via Kajo Mag, 06 Mar 2019: An overview of jar burials in Borneo.
Today, the act of putting several family members in a large tomb is still practiced by some of the Kayan and Kenyah communities in Sarawak. Except that these large wooden chambers are now made of bricks and look like small, well-decorated houses.
However, the custom of jar burial in Borneo is no longer practiced and have been replaced by the more conventional wooden casket.
My friend Nancy Beavan organised an exhibition at the National Museum in Phnom Penh on her work investigating the jar burials of the Cardamom Mountains. It’s on for a few months, so be sure to check it out!
Burial jars and coffins exhibited at the National Museum in Phnom Penh
The remote and mysterious Cardamom Mountains are giving up some of their secrets – burial jars and wooden coffins – to the public as part of an exhibition that begins today at the National Museum.
After a decade researching the mysteries of the Cardamom Mountain people, Nancy Beavan, a senior research fellow at New Zealand’s University of Otago and an expert in radiocarbon dating, will be exhibiting her findings as part of the “Living in the Shadow of Angkor” project at the museum.
The project seeks to broaden the breadth of understanding of Cambodian history outside of the Angkor period.
The exhibit will be the first time the public can see how the immense project began. In a separate room in the museum, one can see the recreation of the hoard of burial jars and a dozen coffins hidden on a ledge in remote jungles of Cambodia – which have stayed secret for centuries.
The Royal Society of New Zealand has a feature and photo gallery on Dr Nancy Beavan’s (disclosure, friend of mine) work at the Cardamom Mountains, where she investigated a series of jar burials contemporaneous with Angkor.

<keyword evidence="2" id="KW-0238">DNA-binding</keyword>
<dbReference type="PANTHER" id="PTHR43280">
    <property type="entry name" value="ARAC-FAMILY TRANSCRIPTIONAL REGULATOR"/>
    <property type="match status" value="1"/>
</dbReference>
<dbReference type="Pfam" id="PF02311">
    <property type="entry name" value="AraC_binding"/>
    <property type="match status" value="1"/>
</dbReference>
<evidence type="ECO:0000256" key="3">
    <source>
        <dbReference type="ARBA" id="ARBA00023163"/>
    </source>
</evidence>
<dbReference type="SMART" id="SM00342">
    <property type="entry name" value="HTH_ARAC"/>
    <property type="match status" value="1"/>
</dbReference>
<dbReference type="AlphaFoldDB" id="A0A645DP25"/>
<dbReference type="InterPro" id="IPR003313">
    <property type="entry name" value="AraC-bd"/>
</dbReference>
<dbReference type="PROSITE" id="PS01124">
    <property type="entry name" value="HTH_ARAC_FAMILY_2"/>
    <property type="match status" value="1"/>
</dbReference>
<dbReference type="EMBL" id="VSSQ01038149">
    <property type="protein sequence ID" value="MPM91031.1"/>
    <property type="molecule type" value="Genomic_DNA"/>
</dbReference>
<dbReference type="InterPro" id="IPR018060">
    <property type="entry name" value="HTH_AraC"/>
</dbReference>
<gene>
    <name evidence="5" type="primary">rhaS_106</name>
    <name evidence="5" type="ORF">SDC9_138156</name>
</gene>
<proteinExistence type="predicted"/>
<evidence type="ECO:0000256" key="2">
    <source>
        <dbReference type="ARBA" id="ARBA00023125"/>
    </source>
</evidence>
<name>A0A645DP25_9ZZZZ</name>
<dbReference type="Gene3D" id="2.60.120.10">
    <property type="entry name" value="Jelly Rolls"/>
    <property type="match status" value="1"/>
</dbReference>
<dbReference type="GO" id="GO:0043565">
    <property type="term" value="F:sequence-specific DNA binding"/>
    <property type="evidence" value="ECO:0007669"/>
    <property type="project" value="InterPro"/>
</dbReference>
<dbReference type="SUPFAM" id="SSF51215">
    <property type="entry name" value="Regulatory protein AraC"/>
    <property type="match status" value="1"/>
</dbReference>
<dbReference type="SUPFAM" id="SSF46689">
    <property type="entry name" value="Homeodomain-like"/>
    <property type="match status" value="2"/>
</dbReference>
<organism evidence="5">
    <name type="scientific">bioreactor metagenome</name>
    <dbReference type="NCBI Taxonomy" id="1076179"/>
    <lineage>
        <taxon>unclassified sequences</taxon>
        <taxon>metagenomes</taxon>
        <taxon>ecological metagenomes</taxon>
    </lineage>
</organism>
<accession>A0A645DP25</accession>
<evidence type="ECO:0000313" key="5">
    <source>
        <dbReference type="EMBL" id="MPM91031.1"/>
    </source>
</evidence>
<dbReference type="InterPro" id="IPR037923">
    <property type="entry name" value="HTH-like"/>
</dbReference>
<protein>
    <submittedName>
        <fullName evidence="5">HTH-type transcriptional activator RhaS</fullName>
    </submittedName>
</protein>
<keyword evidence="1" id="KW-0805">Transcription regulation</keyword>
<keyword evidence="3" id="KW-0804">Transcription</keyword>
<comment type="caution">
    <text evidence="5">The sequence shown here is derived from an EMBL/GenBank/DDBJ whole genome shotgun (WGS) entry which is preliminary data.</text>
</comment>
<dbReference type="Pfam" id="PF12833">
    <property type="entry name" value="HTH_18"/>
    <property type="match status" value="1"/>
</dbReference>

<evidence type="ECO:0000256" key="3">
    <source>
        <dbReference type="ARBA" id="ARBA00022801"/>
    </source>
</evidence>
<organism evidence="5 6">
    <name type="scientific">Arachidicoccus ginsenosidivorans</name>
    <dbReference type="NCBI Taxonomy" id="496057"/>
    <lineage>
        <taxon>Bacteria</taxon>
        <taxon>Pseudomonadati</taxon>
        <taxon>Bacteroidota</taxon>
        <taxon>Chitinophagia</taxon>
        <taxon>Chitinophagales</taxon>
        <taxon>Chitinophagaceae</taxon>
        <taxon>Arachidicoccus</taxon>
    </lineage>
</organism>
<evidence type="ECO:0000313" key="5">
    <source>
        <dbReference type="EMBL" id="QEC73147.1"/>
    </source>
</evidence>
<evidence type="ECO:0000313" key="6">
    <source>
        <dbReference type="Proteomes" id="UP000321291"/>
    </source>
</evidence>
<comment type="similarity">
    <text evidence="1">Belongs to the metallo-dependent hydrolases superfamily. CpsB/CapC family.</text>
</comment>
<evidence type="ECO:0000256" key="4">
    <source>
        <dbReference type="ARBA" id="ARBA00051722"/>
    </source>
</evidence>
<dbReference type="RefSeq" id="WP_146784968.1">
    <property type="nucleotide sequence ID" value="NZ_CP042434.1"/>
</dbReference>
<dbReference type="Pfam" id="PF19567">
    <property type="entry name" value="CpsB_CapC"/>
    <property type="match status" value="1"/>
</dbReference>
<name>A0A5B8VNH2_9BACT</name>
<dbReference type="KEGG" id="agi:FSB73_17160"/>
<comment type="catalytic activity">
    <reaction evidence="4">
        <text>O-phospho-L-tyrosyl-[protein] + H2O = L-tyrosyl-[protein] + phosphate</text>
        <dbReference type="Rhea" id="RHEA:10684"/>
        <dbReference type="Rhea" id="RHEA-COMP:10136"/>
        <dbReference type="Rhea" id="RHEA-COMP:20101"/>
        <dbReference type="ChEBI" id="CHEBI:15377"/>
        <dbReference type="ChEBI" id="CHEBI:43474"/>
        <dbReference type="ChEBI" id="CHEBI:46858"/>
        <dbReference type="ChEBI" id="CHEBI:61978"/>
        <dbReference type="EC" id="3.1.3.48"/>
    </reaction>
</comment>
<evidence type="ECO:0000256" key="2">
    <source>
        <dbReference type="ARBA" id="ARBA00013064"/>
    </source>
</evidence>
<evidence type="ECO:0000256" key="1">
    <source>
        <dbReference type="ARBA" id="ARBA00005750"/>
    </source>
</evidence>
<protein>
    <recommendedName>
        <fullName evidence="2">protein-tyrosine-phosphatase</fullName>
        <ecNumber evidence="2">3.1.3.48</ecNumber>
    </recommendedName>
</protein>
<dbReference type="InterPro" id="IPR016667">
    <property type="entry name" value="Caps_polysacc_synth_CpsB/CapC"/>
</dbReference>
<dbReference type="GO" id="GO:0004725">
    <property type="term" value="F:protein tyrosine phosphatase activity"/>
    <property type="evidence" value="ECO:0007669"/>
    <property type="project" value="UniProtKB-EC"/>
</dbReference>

Chhueng Kan and Tep Sokha working on the jar burial ledge, Phnom Khnang Peurng. Source: The Royal Society of New Zealand 20150911
In the Shadow of Angkor…
The Royal Society of New Zealand, 11 September 2015
The Highland Jar Burial site of Phnom Khnang Peung is the most extensive example of the unique Highland burial ritual that is being studied by Dr. Nancy Beavan from the Department of Anatomy and Structural Biology, University of Otago, School of Medical Sciences with a 2013 Marsden Fund award. The 40+ Ayutthaya-sourced Mae Nam Noi burial jars – possibly obtained via previously unsuspected trade connections with nautical traders in the Gulf of Thailand – held a total of up to 152 individuals, representing the largest corpus of skeletal remains of any of the 10 known Jar Burial sites that have been discovered in the eastern ranges of the Cardamom Mountains of Cambodia.
My colleague Nancy Beavan as been working for some time now at the Cardamom Mountains in western Cambodia, investigating a series of jar burial sites associated with a little-known culture who were living contemporaneously with Angkor. This news video from VOA Khmer is an overview of the project and the latest finds.
A couple of recent features on Nancy Beavan’s work in the Cardamom Mountains in Western Cambodia (disclosure: Nancy is a personal friend of mine). Stashes of burial jars found in at least 10 sites there reveal an unknown culture who lived in the highlands and had interactions with a declining Angkorian state. [Edit: Alison pointed out that the second article is from two years ago. My apologies, although I haven’t indexed it before so am leaving it here. Thanks Alison!]
Burial jars in the Cardamom Mountains. Source: Phnom Penh Post 20150112
The Earth Times reports that the Middle Mekong Archaeological Project has discovered the first instance of a secondary burial in Laos. Read detail accounts of the recent fieldwork in Laos on the MMAP blog.
Secondary Burial from Tham An Mah. Image from the MMAP blog.
Between the Christmas and New Year celebrations, and my two weeks at the field, I didn’t have the time to cover any of the archaeology news that has surfaced in the last three weeks. In Wednesday Rojak style, here’s the quick summary of what’s been happening in Southeast Asia over the last three weeks: Skeletal remains in Malaysia, Digital Reconstruction in Cambodia, Restoration works in Vietnam and a Construction Mess in Indonesia.